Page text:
Cormac McCarthy, by Bill Wittliff, © 1987
Released September 10, 2014
SAN MARCOS, TX - Acclaimed as one of America’s greatest writers, Cormac McCarthy has crafted some of the finest novels of our time, including All the Pretty Horses, No Country for Old Men, Blood Meridian, and The Road, for which he was awarded the Pulitzer Prize. Literary curator Steve Davis draws from the Wittliff’s extensive permanent archive of McCarthy’s papers at Texas State to unveil the intricate creative process of this world-renowned author.
The exhibition traces McCarthy’s writing from the sources of his original inspiration to the formation of his vision into novels, screenplays, and films. Also on display are examples of the scope of his historical research and the meticulous attention he pays to revising his prose.
Many chronicled real-life events have fed McCarthy’s novelistic imagination, and this exhibition highlights the author’s rigorous research. A variety of books McCarthy relied upon testify to his dedication to precise detail. His own hand-drawn maps of the locales he wrote about reveal some of the ways he maintained accuracy of place.
Particular attention is given to McCarthy’s reliance on Texas author J. Frank Dobie. McCarthy consulted Dobie’s writing on scalp hunters while working on Blood Meridian. He also utilized Dobie as a major source for The Crossing, the second novel in his Border Trilogy. On exhibit are McCarthy’s carefully annotated passages in Dobie’s writing along with examples of how McCarthy later adapted those sections into his own work.
The lyrical beauty of McCarthy’s prose is one of the hallmarks of his writing. His drafts demonstrate that his exceptional wordplay results not merely from raw talent but also from a rigorous work ethic. McCarthy will often spend years—sometimes decades—fine-tuning a manuscript before he’s ready to see it published. Numerous examples of careful editing across multiple revisions are evidence of a writer as equally intent on using just the right word as he is on crafting a powerful, evocative phrase, paragraph, or scene.
Perhaps because of their visual acuity, expressive dialogue, and cinematic plots, many of McCarthy’s novels have been adapted into major motion pictures. The Wittliff exhibition also shows McCarthy’s long-standing interest in the movies. In the 1970s, he wrote a teleplay for a PBS movie, The Gardener’s Son, and appeared briefly in the film as an extra. In recent years, McCarthy has often been spotted on the sets of movies inspired by his work, such as The Road, and, most recently, The Counselor, a Ridley Scott film based on McCarthy’s original screenplay.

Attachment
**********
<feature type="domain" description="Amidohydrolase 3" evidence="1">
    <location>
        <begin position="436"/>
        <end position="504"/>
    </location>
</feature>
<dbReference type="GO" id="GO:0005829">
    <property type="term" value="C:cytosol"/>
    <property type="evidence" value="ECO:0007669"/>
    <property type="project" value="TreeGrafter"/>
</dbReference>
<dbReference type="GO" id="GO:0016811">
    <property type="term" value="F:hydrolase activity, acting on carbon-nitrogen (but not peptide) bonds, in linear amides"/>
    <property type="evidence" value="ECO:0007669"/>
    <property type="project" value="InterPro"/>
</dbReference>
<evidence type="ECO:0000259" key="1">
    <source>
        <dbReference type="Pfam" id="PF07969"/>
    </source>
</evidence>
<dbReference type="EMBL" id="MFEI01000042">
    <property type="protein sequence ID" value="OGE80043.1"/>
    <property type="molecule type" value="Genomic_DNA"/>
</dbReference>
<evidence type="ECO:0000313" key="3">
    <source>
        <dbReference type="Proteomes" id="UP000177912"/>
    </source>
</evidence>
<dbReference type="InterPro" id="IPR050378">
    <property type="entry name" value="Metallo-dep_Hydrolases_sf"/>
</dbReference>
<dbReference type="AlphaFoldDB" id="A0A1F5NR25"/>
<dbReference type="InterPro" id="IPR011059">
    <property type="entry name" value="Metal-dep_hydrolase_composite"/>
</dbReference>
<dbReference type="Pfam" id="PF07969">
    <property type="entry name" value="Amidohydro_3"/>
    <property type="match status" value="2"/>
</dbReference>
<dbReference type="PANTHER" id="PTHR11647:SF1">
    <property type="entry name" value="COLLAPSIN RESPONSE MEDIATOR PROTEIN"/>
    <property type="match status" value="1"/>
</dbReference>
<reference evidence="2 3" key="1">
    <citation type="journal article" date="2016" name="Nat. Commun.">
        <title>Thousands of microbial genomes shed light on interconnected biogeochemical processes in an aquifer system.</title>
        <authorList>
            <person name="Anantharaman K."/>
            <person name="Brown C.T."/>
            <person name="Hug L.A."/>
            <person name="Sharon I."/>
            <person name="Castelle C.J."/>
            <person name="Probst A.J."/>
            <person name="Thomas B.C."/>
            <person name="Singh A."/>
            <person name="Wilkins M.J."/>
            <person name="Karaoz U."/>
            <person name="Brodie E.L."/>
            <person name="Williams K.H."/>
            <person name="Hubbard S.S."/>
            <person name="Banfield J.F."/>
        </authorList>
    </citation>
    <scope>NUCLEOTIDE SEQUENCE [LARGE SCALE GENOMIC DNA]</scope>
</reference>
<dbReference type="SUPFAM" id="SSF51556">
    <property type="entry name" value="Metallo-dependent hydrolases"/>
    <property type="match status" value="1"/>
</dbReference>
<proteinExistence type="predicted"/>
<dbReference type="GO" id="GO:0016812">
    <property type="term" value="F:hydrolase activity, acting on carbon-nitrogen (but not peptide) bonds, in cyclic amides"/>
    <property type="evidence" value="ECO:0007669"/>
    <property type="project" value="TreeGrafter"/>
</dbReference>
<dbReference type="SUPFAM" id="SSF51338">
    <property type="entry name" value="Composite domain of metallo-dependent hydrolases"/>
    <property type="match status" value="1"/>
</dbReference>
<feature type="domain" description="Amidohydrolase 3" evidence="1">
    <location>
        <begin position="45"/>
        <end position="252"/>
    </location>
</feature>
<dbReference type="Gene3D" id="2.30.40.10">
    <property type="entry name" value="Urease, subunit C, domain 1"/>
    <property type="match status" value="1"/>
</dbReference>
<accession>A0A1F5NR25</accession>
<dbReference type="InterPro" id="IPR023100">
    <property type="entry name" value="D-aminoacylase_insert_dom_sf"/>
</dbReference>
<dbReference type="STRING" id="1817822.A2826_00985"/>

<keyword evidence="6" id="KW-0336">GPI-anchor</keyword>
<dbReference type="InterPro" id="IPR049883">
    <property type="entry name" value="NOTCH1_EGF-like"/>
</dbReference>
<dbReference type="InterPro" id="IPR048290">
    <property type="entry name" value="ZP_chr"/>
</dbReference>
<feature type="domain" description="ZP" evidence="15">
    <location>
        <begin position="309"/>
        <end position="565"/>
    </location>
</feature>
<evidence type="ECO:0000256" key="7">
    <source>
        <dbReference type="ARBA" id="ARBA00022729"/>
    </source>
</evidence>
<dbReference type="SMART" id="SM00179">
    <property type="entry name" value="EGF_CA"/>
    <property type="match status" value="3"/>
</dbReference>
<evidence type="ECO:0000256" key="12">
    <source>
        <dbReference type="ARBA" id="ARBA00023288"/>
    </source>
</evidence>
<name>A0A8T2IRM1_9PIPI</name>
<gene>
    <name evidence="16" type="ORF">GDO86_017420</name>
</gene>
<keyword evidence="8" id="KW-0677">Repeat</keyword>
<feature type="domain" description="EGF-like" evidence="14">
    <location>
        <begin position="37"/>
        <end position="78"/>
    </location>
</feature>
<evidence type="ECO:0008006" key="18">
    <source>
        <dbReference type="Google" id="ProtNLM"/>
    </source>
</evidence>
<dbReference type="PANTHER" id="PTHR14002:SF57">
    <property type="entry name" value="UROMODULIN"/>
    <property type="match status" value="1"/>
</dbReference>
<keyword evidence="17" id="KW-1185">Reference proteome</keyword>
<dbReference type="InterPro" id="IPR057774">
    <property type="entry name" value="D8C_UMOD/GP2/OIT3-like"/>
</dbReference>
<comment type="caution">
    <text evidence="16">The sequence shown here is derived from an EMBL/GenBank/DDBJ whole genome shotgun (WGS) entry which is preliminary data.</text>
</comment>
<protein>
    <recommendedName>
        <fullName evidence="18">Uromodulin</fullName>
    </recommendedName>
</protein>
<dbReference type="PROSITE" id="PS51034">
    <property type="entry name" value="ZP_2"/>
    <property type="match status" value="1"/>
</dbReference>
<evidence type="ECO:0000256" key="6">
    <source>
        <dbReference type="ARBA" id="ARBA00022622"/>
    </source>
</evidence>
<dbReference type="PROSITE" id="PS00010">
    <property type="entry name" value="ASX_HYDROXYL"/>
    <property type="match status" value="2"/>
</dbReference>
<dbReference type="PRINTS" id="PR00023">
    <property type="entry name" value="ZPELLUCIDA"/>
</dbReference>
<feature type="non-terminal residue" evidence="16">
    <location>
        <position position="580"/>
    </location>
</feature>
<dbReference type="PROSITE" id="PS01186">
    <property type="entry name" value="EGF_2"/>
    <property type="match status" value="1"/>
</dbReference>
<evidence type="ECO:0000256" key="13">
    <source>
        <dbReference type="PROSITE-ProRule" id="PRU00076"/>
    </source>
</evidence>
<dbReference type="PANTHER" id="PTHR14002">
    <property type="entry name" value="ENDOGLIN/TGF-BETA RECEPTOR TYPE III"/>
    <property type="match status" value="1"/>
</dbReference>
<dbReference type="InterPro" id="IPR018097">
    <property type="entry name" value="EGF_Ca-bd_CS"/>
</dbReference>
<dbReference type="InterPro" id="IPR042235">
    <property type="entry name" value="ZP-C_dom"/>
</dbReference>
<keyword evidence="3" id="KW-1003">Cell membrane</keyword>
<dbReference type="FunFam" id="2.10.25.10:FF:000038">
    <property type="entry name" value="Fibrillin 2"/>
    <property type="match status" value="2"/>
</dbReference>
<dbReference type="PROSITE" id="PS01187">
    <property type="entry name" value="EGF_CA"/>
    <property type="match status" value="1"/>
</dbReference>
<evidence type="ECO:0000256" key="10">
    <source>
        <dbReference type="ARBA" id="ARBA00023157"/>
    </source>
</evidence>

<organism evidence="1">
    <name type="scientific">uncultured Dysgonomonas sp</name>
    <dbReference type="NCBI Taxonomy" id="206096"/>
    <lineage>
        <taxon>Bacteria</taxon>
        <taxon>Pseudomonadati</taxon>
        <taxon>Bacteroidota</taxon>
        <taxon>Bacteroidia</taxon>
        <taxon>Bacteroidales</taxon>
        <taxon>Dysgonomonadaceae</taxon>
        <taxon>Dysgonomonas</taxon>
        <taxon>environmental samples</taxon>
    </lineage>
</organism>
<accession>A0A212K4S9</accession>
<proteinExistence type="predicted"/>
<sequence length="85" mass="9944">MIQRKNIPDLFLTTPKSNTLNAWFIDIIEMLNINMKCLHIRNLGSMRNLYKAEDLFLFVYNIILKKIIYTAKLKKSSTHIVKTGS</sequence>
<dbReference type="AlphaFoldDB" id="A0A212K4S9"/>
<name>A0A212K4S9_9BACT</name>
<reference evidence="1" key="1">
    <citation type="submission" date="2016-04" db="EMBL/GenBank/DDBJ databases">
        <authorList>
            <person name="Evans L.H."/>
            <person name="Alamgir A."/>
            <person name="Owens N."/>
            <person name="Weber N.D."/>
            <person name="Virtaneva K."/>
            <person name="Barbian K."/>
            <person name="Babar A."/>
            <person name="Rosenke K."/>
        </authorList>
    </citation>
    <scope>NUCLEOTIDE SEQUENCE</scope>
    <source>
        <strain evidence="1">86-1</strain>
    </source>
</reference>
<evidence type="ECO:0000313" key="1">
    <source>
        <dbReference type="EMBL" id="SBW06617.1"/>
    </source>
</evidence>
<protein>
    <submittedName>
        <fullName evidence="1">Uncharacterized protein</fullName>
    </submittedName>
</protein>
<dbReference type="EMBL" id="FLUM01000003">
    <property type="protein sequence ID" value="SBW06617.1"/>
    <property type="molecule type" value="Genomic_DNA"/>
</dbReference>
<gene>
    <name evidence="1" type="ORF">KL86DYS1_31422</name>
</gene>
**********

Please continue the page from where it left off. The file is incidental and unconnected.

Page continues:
One little-known fact McCarthy’s archive discloses is that he has been writing screenplays for a long time. Even though most of them were unsold, many of those early works invigorated his career as a novelist. A screenplay he completed in 1978 inspired his acclaimed Border Trilogy, which began with the National Book Award-winning All the Pretty Horses in 1992.
In the 1980s, McCarthy composed a screenplay titled “No Country for Old Men.” Although he was unable to sell it at the time, he later returned to the piece and began reworking the story into a novel. Twenty years after completing the screenplay, McCarthy published No Country for Old Men. Unique to this exhibition are drafts from his screenplay that allow viewers an interesting opportunity to compare McCarthy’s early original vision to the Academy Award®-winning 2007 film by the Coen brothers.
Other materials lending insight into the life of this private writer include numerous photographs and special pieces from several McCarthy-related collections held at the Wittliff. Among these is McCarthy’s correspondence with Howard Woolmer from the Woolmer Collection, and—now on view for the first time—a sample of Peter Greenleaf’s correspondence with the author, which Greenleaf generously donated to the Wittliff Collections in 2013.
Also unveiling the man as a literary legend is a selection of notable works by scholars from around the world who have studied various aspects of McCarthy’s complex writing in great depth.